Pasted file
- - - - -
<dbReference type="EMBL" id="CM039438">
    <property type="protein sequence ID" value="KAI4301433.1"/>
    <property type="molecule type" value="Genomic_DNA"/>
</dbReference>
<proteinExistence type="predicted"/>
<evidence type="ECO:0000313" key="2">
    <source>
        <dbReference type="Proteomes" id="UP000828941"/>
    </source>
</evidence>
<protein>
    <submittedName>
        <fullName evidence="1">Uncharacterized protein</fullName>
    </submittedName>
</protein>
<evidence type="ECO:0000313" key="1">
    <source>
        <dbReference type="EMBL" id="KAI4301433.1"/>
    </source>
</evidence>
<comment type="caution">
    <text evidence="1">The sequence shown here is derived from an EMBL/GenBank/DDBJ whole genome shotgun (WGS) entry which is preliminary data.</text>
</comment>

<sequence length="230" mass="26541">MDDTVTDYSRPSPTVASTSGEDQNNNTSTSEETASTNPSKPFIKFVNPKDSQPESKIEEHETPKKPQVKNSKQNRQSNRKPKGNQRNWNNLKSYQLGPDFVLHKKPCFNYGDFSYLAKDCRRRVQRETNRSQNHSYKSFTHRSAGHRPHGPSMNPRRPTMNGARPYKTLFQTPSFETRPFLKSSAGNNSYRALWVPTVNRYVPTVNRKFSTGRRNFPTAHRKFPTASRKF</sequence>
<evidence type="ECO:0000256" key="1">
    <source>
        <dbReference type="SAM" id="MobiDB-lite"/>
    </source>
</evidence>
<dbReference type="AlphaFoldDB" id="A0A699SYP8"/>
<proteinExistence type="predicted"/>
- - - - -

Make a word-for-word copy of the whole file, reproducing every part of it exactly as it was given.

<dbReference type="EMBL" id="CM039438">
    <property type="protein sequence ID" value="KAI4301433.1"/>
    <property type="molecule type" value="Genomic_DNA"/>
</dbReference>
<proteinExistence type="predicted"/>
<evidence type="ECO:0000313" key="2">
    <source>
        <dbReference type="Proteomes" id="UP000828941"/>
    </source>
</evidence>
<protein>
    <submittedName>
        <fullName evidence="1">Uncharacterized protein</fullName>
    </submittedName>
</protein>
<evidence type="ECO:0000313" key="1">
    <source>
        <dbReference type="EMBL" id="KAI4301433.1"/>
    </source>
</evidence>
<comment type="caution">
    <text evidence="1">The sequence shown here is derived from an EMBL/GenBank/DDBJ whole genome shotgun (WGS) entry which is preliminary data.</text>
</comment>

<sequence length="230" mass="26541">MDDTVTDYSRPSPTVASTSGEDQNNNTSTSEETASTNPSKPFIKFVNPKDSQPESKIEEHETPKKPQVKNSKQNRQSNRKPKGNQRNWNNLKSYQLGPDFVLHKKPCFNYGDFSYLAKDCRRRVQRETNRSQNHSYKSFTHRSAGHRPHGPSMNPRRPTMNGARPYKTLFQTPSFETRPFLKSSAGNNSYRALWVPTVNRYVPTVNRKFSTGRRNFPTAHRKFPTASRKF</sequence>
<evidence type="ECO:0000256" key="1">
    <source>
        <dbReference type="SAM" id="MobiDB-lite"/>
    </source>
</evidence>
<dbReference type="AlphaFoldDB" id="A0A699SYP8"/>
<proteinExistence type="predicted"/>